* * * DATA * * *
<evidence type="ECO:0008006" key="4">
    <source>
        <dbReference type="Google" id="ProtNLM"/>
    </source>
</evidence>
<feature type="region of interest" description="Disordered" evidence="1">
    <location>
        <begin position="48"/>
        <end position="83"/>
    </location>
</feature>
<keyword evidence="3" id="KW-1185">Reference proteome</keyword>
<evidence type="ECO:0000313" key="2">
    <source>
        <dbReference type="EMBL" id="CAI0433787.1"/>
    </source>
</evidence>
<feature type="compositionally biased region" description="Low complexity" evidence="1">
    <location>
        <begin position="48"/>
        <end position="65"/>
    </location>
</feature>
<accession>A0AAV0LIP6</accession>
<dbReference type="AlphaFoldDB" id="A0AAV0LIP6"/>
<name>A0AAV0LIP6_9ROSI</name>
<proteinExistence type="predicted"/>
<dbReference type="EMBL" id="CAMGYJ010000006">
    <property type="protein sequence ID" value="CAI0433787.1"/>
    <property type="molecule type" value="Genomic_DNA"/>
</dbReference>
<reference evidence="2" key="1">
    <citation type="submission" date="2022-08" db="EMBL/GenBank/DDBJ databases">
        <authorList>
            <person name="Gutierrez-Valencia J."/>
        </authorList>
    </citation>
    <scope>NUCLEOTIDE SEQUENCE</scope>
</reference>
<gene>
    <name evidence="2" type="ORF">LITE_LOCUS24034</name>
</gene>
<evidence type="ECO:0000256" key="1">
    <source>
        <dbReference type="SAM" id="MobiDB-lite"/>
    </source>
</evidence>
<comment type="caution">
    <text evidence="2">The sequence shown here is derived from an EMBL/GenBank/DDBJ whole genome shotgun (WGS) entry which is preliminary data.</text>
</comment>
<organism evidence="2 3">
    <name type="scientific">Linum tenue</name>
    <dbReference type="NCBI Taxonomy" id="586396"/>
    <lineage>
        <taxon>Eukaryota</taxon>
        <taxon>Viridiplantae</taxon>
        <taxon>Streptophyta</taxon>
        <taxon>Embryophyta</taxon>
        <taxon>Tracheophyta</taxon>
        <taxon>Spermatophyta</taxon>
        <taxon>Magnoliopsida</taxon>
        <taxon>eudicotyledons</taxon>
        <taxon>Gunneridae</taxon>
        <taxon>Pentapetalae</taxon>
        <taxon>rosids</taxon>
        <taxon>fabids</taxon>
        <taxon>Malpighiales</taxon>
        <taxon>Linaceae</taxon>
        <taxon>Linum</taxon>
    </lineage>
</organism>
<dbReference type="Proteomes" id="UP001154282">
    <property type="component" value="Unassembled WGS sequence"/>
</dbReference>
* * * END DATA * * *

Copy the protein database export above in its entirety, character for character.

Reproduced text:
<evidence type="ECO:0008006" key="4">
    <source>
        <dbReference type="Google" id="ProtNLM"/>
    </source>
</evidence>
<feature type="region of interest" description="Disordered" evidence="1">
    <location>
        <begin position="48"/>
        <end position="83"/>
    </location>
</feature>
<keyword evidence="3" id="KW-1185">Reference proteome</keyword>
<evidence type="ECO:0000313" key="2">
    <source>
        <dbReference type="EMBL" id="CAI0433787.1"/>
    </source>
</evidence>
<feature type="compositionally biased region" description="Low complexity" evidence="1">
    <location>
        <begin position="48"/>
        <end position="65"/>
    </location>
</feature>
<accession>A0AAV0LIP6</accession>
<dbReference type="AlphaFoldDB" id="A0AAV0LIP6"/>
<name>A0AAV0LIP6_9ROSI</name>
<proteinExistence type="predicted"/>
<dbReference type="EMBL" id="CAMGYJ010000006">
    <property type="protein sequence ID" value="CAI0433787.1"/>
    <property type="molecule type" value="Genomic_DNA"/>
</dbReference>
<reference evidence="2" key="1">
    <citation type="submission" date="2022-08" db="EMBL/GenBank/DDBJ databases">
        <authorList>
            <person name="Gutierrez-Valencia J."/>
        </authorList>
    </citation>
    <scope>NUCLEOTIDE SEQUENCE</scope>
</reference>
<gene>
    <name evidence="2" type="ORF">LITE_LOCUS24034</name>
</gene>
<evidence type="ECO:0000256" key="1">
    <source>
        <dbReference type="SAM" id="MobiDB-lite"/>
    </source>
</evidence>
<comment type="caution">
    <text evidence="2">The sequence shown here is derived from an EMBL/GenBank/DDBJ whole genome shotgun (WGS) entry which is preliminary data.</text>
</comment>
<organism evidence="2 3">
    <name type="scientific">Linum tenue</name>
    <dbReference type="NCBI Taxonomy" id="586396"/>
    <lineage>
        <taxon>Eukaryota</taxon>
        <taxon>Viridiplantae</taxon>
        <taxon>Streptophyta</taxon>
        <taxon>Embryophyta</taxon>
        <taxon>Tracheophyta</taxon>
        <taxon>Spermatophyta</taxon>
        <taxon>Magnoliopsida</taxon>
        <taxon>eudicotyledons</taxon>
        <taxon>Gunneridae</taxon>
        <taxon>Pentapetalae</taxon>
        <taxon>rosids</taxon>
        <taxon>fabids</taxon>
        <taxon>Malpighiales</taxon>
        <taxon>Linaceae</taxon>
        <taxon>Linum</taxon>
    </lineage>
</organism>
<dbReference type="Proteomes" id="UP001154282">
    <property type="component" value="Unassembled WGS sequence"/>
</dbReference>